M.I.A., The Knocks
Holly Cruise 13/11/2010
There's something about warehouses. No frills, no fripperies, they are the ugly, functional and utilitarian counterpoint to the shiny and meticulously planned shop fronts which now clog our high streets. There's something slightly more honest about the way they store the products we have shoved down our throats day in, day out, lumping them in heaps until they're shipped out to be arranged on carefully planned shelves.
When seemingly every other ex-warehouse in Manchester is being turned into a fancy hotel or a big name brand shop, it's nice that one, down a dripping alley under Piccadilly station is being used for something more interesting - putting on large gig/raves as the Warehouse Project. So how disappointing it was to find that the M.I.A./Annie Mac night had been disrupted by behind the scenes drama about the lineup.
Mac dropped out two days beforehand, unhappy at not having had a big enough hand in picking the lineup and worried that to DJ at the night, and lend it her Annie Mac Presents branding, would reflect negatively on said brand. For a crowd who just wanted to hear one of the country's most interesting and forward looking DJs it was a bit of a kick in the face, not helped by the fact that it left most people who saw her complaints about the lineup wondering who exactly had upset her, considering that the likes of MIA and Rusko are hardly strangers to her show.
Not only that, but support act Sleigh Bells dropped out on the day, citing illness.
This left a fairly heavy responsibility on M.I.A. to pull off a show which would satisfy those in attendance. Maya Arulpragasam might be a darling of the music press and now potentially a popstar after the success of her contributions to the Slumdog Milliobnaire soundtrack, but she has a mixed track record live. For every barnstorming appearance whilst nine months pregnant, there is one where her indifference, tardiness and sometimes weak live vocals have left audiences unhappy.
Loitering in the second room beforehand would have helped the audience - The Knocks served up a gem of a DJ set. Never letting any song run for longer than ninety seconds is a risky venture unless you do it with such pizazz that it's hard to enjoy the fast-paced delights. Mashing up 'Barbara Streisand' and 'Beat It' certainly gets any party going.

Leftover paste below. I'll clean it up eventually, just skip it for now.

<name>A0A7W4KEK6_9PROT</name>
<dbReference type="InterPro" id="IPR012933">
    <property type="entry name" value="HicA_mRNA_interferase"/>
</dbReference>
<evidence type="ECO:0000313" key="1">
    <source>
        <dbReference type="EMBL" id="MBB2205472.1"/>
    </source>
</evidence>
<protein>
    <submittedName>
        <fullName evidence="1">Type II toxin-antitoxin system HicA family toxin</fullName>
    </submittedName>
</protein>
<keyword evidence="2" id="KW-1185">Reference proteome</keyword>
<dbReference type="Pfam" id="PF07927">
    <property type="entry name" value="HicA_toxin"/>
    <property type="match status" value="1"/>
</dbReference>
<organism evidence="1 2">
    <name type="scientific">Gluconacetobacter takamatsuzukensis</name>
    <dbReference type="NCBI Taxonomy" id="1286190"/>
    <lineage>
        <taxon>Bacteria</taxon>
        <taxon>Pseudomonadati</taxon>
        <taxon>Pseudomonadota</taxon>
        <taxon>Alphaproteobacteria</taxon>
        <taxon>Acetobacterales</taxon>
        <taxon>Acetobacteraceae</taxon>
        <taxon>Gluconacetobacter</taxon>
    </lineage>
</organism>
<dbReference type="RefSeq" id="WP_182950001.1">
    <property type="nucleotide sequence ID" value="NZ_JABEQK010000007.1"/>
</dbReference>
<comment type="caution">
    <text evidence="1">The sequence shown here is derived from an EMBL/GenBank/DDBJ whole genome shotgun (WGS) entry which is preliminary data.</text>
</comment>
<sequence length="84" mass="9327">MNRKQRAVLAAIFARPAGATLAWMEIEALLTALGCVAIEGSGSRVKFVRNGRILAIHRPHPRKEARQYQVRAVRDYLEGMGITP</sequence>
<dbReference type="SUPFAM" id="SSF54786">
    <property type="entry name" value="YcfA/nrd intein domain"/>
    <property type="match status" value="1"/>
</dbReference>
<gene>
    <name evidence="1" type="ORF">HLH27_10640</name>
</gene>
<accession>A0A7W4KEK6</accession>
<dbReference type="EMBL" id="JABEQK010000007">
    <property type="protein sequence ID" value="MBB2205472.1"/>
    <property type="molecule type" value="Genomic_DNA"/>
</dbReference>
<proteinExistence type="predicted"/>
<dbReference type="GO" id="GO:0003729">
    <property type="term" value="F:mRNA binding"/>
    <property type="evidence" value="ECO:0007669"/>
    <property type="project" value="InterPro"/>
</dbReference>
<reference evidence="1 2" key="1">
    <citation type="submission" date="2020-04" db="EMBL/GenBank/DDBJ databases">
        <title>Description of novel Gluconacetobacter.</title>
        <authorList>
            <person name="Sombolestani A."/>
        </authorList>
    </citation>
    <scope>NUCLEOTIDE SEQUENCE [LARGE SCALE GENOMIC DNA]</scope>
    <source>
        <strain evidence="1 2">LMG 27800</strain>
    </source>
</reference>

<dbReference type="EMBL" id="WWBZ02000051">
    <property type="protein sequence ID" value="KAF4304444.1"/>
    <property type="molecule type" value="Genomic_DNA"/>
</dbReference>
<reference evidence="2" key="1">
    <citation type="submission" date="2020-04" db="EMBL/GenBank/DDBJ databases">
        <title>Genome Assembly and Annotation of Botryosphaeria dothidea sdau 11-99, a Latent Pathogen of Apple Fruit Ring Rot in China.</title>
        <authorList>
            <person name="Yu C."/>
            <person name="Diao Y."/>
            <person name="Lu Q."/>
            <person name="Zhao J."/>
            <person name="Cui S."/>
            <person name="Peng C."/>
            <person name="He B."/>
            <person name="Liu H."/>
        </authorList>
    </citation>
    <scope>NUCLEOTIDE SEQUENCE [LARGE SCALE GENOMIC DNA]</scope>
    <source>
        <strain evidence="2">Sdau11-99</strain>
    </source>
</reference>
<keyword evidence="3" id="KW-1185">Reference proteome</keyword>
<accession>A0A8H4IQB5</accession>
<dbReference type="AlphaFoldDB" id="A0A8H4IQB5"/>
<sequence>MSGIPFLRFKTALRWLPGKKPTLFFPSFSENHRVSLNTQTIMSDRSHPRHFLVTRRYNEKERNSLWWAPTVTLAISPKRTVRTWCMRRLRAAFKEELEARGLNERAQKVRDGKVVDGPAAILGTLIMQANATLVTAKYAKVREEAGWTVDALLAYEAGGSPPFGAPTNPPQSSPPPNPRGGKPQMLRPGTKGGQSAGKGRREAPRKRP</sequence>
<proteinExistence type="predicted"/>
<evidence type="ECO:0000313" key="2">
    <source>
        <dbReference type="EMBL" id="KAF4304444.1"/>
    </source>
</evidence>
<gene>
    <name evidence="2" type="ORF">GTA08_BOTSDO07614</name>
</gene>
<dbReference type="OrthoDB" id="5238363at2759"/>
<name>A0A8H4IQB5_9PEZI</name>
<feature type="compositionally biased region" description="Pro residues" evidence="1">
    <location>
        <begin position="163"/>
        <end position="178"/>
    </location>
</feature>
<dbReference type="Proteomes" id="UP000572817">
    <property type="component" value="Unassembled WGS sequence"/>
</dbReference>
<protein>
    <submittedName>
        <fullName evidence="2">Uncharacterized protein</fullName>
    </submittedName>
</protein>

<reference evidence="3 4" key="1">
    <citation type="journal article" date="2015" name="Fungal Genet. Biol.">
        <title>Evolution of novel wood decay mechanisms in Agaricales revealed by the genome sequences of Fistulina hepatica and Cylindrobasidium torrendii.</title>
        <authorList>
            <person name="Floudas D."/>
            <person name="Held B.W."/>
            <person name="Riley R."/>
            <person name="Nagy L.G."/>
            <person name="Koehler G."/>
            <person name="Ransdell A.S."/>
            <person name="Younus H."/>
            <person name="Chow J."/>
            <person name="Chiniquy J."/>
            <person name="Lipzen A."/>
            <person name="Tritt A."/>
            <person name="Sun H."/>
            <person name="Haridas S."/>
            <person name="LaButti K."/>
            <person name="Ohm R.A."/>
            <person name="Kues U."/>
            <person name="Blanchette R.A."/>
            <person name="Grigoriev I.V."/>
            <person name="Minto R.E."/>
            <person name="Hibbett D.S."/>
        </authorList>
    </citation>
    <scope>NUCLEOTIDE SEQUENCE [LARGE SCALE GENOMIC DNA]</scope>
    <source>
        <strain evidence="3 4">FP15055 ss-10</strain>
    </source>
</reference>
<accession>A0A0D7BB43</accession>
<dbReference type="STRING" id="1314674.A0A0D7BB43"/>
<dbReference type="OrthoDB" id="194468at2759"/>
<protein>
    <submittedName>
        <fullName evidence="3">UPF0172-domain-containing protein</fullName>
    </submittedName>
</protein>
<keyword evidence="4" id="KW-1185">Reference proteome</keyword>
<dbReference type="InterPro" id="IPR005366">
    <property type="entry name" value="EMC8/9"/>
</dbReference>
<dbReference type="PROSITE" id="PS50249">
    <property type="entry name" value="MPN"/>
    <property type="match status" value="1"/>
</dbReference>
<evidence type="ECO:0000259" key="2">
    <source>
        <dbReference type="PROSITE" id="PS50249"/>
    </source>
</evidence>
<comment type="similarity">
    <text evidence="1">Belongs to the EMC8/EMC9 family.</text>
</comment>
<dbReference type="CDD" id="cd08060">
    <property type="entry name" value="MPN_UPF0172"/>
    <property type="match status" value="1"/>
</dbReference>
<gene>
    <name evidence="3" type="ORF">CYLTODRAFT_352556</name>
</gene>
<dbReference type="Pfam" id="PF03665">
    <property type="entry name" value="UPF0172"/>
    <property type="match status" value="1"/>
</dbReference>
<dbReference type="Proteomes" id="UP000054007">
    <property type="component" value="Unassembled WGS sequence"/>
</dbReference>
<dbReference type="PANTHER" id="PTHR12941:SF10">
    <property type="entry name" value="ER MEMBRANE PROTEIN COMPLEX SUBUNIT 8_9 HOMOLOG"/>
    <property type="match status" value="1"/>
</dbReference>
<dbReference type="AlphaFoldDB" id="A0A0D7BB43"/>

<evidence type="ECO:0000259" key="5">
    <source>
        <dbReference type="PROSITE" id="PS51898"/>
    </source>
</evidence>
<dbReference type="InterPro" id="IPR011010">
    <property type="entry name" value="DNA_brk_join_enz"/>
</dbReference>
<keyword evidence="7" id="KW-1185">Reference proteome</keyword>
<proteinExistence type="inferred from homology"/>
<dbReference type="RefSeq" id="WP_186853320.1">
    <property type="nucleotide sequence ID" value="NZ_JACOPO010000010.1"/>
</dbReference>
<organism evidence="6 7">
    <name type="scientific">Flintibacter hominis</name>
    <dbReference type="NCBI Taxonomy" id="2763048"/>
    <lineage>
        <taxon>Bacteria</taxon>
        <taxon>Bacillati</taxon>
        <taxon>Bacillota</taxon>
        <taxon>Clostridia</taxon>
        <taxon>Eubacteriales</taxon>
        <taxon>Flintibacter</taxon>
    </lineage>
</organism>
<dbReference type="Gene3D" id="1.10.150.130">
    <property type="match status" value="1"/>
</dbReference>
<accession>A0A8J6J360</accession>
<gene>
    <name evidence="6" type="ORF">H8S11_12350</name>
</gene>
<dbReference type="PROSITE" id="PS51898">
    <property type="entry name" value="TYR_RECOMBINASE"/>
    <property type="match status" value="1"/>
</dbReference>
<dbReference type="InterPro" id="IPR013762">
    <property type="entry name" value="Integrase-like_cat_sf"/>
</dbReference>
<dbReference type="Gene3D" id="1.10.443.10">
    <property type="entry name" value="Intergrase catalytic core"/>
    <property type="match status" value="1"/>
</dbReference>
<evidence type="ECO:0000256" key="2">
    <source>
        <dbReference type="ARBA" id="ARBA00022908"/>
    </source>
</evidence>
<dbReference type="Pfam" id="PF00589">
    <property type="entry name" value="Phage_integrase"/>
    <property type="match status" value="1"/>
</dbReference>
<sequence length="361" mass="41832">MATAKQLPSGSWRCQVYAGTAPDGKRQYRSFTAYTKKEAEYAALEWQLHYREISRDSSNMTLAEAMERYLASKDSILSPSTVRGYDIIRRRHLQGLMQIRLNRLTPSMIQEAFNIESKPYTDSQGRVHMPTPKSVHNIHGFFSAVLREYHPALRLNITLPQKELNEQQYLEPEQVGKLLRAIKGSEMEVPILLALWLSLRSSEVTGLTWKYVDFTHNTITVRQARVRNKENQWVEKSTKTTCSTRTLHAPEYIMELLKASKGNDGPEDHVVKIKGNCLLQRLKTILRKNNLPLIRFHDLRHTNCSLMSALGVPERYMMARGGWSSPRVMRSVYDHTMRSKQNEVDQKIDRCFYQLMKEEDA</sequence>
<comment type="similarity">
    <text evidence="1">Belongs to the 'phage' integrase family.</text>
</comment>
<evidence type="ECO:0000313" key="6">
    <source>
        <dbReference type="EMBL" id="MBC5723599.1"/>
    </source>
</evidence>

And so to M.I.A. If there's a criticism of the Warehouse Project main room, it's that the sound system sometimes swallows up the vocals, but on this occasion it didn't matter an awful lot. M.I.A, resplendent in a canary yellow wig, and flanked by two dancers twitching along to the music, wasn't completely drowned out, but it was only her shoutier, louder moments which made it through. She might have been reading her shopping list during the verses of 'Born Free' for all that we could hear, although over more skeletal songs like 'Bamboo Banger' she was more audible, as she was on more shouty numbers like 'Boys'.
But it mattered not a jot. For all the artists M.I.A. gets compared to, it's actually one she rarely gets compared to who is probably the closest match. Whilst M.I.A's English accent has come from growing up here, rather than pretending to have done so after marrying Guy Ritchie, she shares with Madonna an ability to pick the cutting edge and cool of the producing world. The beats of Diplo, Rusko, Switch thundered around the room, sending the audience bonkers. Leaving out two of her three most poppy moments - 'XXXO' and 'Jimmy' - did nothing to cool their ardour, and Maya's invitation to the audience to join her on stage for 'Teqkilla' brought most of the front rows surging forward although mysteriously those who made it onto the stage were almost entirely female. Discerning bouncers? Who knows.
As rescue operations go it went as well as could have been hoped, at times pitch perfect, even if M.I.A. herself wasn't necessarily. When she can be bothered she's a definite star, and on a night marred by all manner of problems it was nice that she had decided to be the star who ensures the show goes on regardless.
Photo By Richard Pearson